On the accuracy of group estimates
The essential idea behind group estimation is that an estimate made by a group is likely to be more accurate than one made by an individual in the group. This notion is the basis for the Delphi method and its variants. In this post, I use arguments involving probabilities to gain some insight into the conditions under which group estimates are more accurate than individual ones.
An insight from conditional probability
Let’s begin with a simple group estimation scenario.
Assume we have two individuals of similar skill who have been asked to provide independent estimates of some quantity, say a project task duration. Further, let us assume that each individual has a probability of making a correct estimate.
Based on the above, the probability that they both make a correct estimate, , is:
This is a consequence of our assumption that the individual estimates are independent of each other.
Similarly, the probability that they both get it wrong, , is:
Now we can ask the following question:
What is the probability that both individuals make the correct estimate if we know that they have both made the same estimate?
This can be figured out using Bayes’ Theorem, which in the context of the question can be stated as follows:
In the above equation, is the probability that both individuals get it right given that they have made the same estimate (which is what we want to figure out). This is an example of a conditional probability – i.e. the probability that an event occurs given that another, possibly related event has already occurred. See this post for a detailed discussion of conditional probabilities.
Similarly, is the conditional probability that both estimators make the same estimate given that they are both correct. This probability is 1.
Answer: If both estimators are correct then they must have made the same estimate (i.e. they must both within be an acceptable range of the right answer).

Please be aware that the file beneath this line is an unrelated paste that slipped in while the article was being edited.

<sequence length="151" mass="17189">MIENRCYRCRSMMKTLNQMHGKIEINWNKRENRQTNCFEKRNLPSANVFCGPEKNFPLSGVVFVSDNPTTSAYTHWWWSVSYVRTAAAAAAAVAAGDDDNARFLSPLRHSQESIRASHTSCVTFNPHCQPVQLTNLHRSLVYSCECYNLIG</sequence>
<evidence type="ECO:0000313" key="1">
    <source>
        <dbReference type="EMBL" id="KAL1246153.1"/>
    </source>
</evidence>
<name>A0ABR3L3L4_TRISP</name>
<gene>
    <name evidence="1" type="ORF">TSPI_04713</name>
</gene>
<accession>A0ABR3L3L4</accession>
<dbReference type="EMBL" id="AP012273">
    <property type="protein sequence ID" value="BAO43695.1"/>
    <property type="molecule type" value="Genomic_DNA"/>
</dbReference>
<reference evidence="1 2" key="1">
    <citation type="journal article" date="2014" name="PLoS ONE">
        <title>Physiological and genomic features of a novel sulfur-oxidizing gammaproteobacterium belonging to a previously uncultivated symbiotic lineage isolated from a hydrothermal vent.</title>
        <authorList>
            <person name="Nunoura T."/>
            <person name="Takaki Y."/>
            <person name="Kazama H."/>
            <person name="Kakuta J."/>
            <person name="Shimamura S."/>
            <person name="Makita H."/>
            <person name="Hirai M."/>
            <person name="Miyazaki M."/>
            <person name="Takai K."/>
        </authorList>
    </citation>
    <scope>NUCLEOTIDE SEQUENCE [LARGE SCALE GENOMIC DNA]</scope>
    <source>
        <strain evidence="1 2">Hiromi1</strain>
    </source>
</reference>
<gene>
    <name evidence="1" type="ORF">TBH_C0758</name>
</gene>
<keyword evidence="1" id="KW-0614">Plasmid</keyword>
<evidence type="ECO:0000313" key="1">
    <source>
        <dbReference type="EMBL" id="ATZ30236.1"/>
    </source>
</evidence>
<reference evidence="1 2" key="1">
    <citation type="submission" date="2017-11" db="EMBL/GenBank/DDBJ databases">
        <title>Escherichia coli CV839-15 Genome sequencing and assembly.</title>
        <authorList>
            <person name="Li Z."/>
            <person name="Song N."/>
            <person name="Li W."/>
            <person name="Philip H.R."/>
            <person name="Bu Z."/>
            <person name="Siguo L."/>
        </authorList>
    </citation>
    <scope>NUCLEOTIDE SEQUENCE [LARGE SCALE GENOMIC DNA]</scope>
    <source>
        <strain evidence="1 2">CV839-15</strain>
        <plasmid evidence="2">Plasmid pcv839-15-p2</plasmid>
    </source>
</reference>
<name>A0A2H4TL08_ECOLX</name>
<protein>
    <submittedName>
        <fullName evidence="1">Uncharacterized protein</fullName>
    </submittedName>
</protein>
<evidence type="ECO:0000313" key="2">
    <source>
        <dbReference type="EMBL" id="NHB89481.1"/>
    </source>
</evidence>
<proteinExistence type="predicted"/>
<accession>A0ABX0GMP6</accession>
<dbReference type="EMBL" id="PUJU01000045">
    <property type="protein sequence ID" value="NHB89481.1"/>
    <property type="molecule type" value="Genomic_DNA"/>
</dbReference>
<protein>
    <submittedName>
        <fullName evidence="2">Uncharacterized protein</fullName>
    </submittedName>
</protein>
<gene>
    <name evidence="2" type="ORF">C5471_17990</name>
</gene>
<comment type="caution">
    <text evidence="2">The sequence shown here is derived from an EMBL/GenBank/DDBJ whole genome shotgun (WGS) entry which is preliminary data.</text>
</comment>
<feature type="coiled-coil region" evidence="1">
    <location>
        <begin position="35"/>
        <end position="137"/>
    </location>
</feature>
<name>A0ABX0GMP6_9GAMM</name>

Finally, is the probability that both make the same estimate. This is simply the sum of the probabilities that both get it right and both get it wrong. Expressed in terms of this is, .
Now lets apply Bayes’ theorem to the following two cases:
- Both individuals are good estimators – i.e. they have a high probability of making a correct estimate. We’ll assume they both have a 90% chance of getting it right ().
- Both individuals are poor estimators – i.e. they have a low probability of making a correct estimate. We’ll assume they both have a 30% chance of getting it right ()
Consider the first case. The probability that both estimators get it right given that they make the same estimate is:
Thus we see that the group estimate has a significantly better chance of being right than the individual ones: a probability of 0.9878 as opposed to 0.9.
In the second case, the probability that both get it right is:
The situation is completely reversed: the group estimate has a much smaller chance of being right than an individual estimate!
In summary: estimates provided by a group consisting of individuals of similar ability working independently are more likely to be right (compared to individual estimates) if the group consists of competent estimators and more likely to be wrong (compared to individual estimates) if the group consists of poor estimators.
Assumptions and complications